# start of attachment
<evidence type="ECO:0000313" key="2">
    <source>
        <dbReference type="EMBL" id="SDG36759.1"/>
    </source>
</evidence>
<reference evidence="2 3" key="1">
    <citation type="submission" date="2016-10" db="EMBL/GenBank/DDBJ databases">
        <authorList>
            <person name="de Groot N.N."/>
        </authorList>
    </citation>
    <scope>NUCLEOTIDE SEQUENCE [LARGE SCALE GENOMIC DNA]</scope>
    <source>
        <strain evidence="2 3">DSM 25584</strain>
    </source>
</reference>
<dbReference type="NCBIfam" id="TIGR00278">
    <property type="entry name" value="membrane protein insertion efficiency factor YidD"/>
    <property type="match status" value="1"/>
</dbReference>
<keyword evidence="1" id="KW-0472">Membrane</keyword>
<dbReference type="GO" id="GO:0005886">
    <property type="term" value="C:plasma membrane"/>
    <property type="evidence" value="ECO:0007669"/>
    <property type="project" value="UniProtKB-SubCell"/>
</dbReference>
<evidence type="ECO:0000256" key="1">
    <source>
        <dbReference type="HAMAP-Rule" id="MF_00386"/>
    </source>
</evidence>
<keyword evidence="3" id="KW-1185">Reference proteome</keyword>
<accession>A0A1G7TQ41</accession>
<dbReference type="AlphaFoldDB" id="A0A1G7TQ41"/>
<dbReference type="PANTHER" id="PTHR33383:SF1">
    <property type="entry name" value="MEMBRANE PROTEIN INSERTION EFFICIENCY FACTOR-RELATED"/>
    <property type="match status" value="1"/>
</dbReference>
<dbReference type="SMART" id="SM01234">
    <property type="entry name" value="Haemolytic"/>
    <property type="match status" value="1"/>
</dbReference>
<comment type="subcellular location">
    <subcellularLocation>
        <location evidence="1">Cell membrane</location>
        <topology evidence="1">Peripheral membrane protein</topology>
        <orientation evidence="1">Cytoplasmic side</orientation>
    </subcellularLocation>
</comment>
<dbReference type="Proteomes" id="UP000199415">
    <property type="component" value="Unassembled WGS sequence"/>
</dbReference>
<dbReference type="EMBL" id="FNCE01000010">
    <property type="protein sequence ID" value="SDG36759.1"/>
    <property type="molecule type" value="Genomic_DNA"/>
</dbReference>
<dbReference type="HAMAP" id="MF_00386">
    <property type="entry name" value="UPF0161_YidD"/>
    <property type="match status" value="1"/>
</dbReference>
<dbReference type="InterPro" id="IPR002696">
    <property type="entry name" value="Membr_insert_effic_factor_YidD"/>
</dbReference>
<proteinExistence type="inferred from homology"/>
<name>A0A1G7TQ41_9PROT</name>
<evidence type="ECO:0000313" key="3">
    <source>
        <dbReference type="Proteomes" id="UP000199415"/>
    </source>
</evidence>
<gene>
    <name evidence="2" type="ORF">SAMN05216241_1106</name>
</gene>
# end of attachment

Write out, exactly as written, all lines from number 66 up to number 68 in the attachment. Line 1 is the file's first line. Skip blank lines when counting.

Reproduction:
<evidence type="ECO:0000313" key="3">
    <source>
        <dbReference type="Proteomes" id="UP000199415"/>